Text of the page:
Students take a closer look at how functions can work together by investigating the relationship between revenue, cost, and profit.

 Prerequisites Relevant StandardsOK Select one or more standards from the menu on the left (⌘-click on Mac, Ctrl-click elsewhere). Oklahoma Standards OK.A1.A.3.1 Solve equations involving several variables for one variable in terms of the others. Lesson Goals Students will be able to: Write a function that explicitly uses another function. Explain the benefits and drawbacks of functions that depend on each other. Explain the difference between bottom-up and top-down strategies. Student-Facing Lesson Goals I can explain the benefits and drawbacks of functions that use other functions. I can write a function that uses another function. Materials Preparation Make sure all materials have been gathered Decide how students will be grouped in pairs Key Points for the Facilitator There are several ways to write the profit function - use this opportunity for discussion and to promote higher-order critical thinking. If students are struggling with understanding the basics of the problem, start by coming up with examples of cost and revenue. If Sally sells one glass, what is her total revenue? How much does it cost her to produce that one glass? Ensure students understand the difference between "revenue" and "profit", and that "cost" refers to the cost of making the lemonade, not the amount Sally is charging.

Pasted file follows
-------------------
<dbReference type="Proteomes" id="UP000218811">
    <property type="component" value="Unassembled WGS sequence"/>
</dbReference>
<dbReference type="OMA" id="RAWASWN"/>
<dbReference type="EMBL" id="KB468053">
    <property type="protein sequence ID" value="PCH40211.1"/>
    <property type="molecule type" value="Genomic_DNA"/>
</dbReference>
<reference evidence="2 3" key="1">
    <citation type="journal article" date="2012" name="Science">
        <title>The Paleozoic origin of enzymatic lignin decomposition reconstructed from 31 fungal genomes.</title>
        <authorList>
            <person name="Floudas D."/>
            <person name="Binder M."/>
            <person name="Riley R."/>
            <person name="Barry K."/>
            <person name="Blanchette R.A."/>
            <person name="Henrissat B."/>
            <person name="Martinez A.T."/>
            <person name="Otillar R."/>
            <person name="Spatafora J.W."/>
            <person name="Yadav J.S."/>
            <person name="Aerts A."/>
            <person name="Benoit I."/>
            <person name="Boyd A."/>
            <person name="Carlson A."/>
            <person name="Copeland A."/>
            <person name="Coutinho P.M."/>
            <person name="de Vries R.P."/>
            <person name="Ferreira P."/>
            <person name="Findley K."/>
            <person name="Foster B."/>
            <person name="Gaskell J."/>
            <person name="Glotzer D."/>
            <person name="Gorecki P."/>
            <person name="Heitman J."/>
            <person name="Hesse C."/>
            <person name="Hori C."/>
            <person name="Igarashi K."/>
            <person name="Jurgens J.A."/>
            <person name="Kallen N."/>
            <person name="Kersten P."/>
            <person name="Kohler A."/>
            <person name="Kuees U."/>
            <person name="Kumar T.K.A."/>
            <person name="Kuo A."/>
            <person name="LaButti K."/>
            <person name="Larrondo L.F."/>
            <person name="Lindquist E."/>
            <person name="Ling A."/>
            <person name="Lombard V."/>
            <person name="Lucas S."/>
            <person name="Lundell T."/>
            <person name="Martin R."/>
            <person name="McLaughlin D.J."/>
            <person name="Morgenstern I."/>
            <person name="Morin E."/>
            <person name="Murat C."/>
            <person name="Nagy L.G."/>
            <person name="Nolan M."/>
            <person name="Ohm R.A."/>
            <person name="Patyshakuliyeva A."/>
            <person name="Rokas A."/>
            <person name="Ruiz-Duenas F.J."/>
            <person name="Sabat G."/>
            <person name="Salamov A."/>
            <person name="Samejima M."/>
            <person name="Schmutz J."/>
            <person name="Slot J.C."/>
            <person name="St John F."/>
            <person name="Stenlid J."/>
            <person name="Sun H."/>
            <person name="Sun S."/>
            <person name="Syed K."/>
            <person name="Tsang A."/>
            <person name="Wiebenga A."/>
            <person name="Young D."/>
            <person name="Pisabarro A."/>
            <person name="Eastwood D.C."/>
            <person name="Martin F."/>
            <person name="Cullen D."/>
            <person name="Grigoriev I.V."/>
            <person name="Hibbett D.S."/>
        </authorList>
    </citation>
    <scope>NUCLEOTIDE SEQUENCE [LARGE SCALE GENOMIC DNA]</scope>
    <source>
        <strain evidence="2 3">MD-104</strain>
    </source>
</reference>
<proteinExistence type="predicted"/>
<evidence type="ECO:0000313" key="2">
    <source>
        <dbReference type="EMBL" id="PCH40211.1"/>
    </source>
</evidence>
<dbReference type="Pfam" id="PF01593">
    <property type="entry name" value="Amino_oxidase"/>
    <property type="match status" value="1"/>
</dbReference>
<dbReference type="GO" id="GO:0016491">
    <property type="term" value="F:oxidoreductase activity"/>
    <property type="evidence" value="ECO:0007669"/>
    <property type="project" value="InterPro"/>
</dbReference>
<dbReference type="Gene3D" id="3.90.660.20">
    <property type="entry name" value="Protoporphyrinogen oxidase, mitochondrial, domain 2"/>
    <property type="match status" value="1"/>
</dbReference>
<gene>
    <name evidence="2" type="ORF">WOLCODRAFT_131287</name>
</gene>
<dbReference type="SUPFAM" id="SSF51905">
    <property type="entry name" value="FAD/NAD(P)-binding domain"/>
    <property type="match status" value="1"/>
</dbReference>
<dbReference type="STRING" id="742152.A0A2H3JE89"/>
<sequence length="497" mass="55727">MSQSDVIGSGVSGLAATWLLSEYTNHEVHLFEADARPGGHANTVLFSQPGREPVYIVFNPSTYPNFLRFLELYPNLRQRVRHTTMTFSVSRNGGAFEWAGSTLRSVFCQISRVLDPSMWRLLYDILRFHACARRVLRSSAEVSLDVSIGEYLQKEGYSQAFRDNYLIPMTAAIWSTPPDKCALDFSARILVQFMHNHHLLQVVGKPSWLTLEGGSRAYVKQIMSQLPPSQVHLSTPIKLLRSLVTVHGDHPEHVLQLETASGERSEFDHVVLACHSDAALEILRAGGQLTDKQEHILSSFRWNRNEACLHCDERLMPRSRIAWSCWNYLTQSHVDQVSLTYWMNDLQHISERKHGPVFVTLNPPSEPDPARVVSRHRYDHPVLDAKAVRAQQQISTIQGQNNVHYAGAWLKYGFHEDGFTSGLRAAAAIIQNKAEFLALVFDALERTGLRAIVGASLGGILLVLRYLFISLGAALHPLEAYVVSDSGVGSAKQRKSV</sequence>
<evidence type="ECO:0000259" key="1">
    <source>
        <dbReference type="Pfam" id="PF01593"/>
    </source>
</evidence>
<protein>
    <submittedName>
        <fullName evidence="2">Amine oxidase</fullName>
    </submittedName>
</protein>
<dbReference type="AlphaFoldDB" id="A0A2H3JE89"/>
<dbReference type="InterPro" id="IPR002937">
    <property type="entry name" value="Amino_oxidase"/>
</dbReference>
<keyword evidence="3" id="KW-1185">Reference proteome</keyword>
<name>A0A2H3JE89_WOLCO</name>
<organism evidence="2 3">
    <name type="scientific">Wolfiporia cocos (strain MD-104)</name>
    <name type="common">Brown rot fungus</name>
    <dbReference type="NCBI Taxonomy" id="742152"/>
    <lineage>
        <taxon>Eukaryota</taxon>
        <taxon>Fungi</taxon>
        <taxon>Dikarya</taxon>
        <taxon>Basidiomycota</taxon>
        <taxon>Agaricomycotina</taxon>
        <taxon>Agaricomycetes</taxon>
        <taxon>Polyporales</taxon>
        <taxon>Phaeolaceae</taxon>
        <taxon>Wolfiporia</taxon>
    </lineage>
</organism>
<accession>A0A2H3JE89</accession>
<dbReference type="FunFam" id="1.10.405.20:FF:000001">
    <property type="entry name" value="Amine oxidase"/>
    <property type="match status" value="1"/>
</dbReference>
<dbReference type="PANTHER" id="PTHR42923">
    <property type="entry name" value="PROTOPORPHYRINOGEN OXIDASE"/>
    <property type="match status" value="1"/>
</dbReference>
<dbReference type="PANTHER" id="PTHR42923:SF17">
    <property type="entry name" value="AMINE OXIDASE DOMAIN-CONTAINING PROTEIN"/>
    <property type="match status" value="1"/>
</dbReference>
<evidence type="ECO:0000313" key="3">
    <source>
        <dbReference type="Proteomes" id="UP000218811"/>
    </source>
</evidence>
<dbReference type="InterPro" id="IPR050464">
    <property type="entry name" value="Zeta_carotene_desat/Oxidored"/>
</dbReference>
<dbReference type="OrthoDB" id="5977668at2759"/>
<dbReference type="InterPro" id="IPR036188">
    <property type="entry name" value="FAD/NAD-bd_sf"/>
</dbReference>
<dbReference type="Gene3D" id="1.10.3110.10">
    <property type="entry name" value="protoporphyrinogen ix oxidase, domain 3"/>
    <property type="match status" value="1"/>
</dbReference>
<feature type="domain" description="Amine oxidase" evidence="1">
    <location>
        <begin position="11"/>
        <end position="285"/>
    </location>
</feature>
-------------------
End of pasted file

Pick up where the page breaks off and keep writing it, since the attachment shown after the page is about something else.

Glossary
function

a mathematical object that consumes inputs and produces an output

## 🔗Problem Decomposition 30 minutes

### Overview

Students are introduced to word problems that can be broken down into multiple problems, the solutions to which can be composed to solve other problems. They adapt the Design Recipe to handle this situation.

### Launch

Students should have their workbook, pencil, and be logged into code.pyret.org and have their workbooks with a pen or pencil.

Display the following image:

 Notice and Wonder Have students share everything they notice about the situations described above. Then, separately, have them share what they wonder.

One example of a relationship we can find in this situation is that Sally takes in $1.75 for every glass she sells: revenue =$1.75 × glasses$\displaystyle revenue = 1.75 \times glasses$

What other relationships can you find here?

(Give students a chance to discuss and brainstorm)

• Every glass sold brings in $1.75 in revenue • Every glass sold costs$0.30 in costs, such as lemonds, sugar and water

• Every glass sold brings in some amount of profit: it costs a certain amount to make, but it brings in another amount in revenue

### Investigate

Students form groups and brainstorm their ideas for functions. Students can use any strategies they’ve learned so far.

 Strategies for English Language Learners MLR 7 - Compare and Connect There are several correct ways to write the functions needed for Sally’s Lemonade. Have students compare methods and develop understanding and language related to mathematical representation and methods. What are the advantages of the different solutions? What are some drawbacks?
• What is the difference between revenue and profit? Revenue is the total amount of money that comes in, profit is the remaining money after cost has been subtracted.